Stigmochelys Pardalis: Leopard Tortoise/Mountain Tortoise
The leopard tortoise is part of the South Africa’s “Small 5” (therhino beetle, the red-billed buffalo weaver, elephant shrew and the antlion). The name Stigmochelys is a combination of the Greek words stigma meaning ‘marked’ and chelone meaning ‘tortoise’, pardalis comes from the Latin word pardus, which means “spotted”, due to the patterning shell (carapace). Fossil record indicates that turtles have been around for 220 million years. They can reach the age of 75 years in captivity, weighs about 40 kg and have a carapace length of 75cm.
Leopard tortoises are the only tortoise of the family that does not have a nuchal shield (the protective scute above the neck) this enables the tortoise to raise its head, and thus is the only member that can swim.
The panels (scutes) of the shell has ridges which you can count to determine the age of a leopard tortoise. Sometime with the wear and tear, the interior ridges are worn away which makes estimating a specific age impossible. Due to the mottled appearance and the durability, the tortoiseshell were used in Asia during the ancient times to make small boxes, combs, frames for your specs, guitar picks and knitting needles, until the trade was banned in the 1970s.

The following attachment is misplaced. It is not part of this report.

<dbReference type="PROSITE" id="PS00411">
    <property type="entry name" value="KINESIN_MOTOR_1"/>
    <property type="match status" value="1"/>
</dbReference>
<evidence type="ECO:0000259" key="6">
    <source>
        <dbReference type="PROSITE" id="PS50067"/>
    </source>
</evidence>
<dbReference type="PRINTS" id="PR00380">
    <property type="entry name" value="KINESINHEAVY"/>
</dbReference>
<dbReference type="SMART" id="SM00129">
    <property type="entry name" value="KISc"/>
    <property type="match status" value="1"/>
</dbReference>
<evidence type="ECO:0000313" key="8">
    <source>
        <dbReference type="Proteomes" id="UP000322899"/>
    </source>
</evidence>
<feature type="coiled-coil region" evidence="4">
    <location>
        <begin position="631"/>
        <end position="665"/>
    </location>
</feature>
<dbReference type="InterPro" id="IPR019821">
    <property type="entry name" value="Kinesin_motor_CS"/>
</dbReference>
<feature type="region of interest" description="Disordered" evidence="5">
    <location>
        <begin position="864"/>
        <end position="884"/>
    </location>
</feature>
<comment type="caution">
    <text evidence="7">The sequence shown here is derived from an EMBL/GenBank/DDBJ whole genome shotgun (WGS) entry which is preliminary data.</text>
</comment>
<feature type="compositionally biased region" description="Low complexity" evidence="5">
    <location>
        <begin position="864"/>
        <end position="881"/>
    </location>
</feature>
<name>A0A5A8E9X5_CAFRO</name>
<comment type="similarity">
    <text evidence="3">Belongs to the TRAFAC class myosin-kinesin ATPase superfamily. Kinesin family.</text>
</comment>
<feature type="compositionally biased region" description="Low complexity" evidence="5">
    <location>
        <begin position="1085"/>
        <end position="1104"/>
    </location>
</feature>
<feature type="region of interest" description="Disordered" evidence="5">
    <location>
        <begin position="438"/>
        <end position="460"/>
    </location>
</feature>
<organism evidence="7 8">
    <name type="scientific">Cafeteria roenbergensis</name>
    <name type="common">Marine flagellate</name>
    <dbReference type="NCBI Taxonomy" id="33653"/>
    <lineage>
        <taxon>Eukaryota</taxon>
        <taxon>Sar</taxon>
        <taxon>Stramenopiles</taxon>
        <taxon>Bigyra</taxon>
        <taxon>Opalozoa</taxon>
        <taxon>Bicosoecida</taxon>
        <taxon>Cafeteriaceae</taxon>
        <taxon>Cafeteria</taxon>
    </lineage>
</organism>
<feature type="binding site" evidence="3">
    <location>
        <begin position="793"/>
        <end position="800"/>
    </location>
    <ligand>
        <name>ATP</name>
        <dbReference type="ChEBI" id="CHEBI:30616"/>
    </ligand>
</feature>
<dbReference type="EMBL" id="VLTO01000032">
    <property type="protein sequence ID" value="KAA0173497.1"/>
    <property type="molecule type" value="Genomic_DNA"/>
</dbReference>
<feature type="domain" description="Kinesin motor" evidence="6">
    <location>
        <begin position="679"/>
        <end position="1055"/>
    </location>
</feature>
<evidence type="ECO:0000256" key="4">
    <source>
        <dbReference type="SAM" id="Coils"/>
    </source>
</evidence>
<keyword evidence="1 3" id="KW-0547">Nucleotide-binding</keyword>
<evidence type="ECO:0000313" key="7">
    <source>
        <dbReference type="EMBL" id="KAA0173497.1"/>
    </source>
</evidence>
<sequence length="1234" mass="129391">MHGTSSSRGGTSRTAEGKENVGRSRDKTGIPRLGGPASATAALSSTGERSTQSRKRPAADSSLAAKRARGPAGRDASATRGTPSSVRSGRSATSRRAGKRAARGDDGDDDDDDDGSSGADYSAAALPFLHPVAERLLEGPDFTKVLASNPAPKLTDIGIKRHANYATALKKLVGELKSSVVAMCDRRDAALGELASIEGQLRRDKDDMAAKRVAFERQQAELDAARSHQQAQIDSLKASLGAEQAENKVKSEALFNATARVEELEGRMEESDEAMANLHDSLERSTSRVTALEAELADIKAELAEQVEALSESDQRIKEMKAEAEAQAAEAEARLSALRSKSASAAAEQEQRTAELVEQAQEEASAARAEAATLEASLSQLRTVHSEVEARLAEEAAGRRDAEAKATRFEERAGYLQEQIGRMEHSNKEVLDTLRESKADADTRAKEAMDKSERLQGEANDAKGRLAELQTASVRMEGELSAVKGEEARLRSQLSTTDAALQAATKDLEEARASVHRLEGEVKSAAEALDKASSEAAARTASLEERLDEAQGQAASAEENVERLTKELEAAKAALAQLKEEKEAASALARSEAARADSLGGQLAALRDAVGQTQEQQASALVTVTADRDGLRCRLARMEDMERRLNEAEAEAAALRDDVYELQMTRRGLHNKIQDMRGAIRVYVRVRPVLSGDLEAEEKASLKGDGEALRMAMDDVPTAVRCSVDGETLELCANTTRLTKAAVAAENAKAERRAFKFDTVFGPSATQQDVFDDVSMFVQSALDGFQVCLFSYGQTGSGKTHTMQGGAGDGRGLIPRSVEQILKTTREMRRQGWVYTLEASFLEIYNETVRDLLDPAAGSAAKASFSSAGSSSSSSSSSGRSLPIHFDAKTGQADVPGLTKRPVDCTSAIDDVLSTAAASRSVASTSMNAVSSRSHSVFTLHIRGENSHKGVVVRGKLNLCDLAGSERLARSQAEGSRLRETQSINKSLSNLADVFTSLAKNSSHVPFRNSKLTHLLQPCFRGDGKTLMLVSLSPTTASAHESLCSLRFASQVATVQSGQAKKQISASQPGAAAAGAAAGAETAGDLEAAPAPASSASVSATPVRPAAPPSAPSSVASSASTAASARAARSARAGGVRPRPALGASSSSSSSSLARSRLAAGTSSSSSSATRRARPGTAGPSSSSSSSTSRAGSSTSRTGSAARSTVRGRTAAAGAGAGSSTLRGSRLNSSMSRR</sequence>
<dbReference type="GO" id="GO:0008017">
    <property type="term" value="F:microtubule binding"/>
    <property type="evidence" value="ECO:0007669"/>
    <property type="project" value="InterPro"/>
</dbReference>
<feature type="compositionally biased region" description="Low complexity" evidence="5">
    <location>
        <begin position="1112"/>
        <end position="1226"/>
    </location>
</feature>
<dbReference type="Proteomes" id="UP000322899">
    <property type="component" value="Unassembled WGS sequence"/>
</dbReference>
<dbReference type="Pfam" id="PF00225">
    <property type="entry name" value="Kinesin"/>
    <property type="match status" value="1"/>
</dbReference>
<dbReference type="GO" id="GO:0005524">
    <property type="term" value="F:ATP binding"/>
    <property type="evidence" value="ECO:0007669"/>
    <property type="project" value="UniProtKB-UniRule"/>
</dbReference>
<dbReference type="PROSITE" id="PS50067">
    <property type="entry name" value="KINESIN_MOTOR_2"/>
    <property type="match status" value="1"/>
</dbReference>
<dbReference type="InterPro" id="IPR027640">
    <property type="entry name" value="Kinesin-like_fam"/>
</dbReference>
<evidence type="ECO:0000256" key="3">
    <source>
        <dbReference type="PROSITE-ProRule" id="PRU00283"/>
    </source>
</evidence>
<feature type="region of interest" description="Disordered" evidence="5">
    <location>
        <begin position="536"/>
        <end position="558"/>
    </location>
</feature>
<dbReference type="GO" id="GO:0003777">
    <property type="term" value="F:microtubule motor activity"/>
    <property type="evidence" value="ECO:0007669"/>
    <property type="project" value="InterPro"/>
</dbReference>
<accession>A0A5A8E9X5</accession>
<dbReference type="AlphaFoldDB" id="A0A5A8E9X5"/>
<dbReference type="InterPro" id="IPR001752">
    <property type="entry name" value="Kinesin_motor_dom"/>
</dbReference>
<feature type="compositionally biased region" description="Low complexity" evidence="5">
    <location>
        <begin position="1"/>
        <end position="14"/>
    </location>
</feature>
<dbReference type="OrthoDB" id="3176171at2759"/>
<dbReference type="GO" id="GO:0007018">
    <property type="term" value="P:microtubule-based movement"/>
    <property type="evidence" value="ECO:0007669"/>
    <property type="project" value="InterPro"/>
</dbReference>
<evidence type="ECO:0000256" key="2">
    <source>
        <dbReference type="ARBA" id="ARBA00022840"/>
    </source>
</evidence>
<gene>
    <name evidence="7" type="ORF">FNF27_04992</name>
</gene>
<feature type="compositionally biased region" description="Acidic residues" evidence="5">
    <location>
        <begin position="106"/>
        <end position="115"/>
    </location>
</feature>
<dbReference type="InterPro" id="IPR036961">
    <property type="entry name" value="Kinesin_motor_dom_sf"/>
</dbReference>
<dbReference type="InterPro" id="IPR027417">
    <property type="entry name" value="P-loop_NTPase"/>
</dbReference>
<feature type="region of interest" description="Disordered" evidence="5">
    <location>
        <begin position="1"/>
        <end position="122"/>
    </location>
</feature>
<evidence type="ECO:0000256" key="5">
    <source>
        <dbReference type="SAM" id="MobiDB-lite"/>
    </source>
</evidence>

This tortoise has a reasonably large head with a hooked upper jaw, well developed legs which are armoured with spiny scales and 2-3 buttock tubercles. They have five claws on each of the front feet and four on the hind foot.
The base of the shell (plastron) is shape differently between the sexes. A female has a flat plastron, while a male has a concave one. The sex of a tortoise hatchling can be controlled by the temperature at which the egg is incubated. Eggs incubated between a temperature range of 26-31°C will be male, and 31-34°C will be female.
The leopard tortoise eats plants and also gnaw occasionally on bones (the high calcium content provide essential minerals to keep the tortoise’s shell in good condition) and has the ability to store water during the dry winter months in a “bursa sac” which is used for hydration, to moisten the baked ground, and to make it easier for the female to dig a nest for her eggs.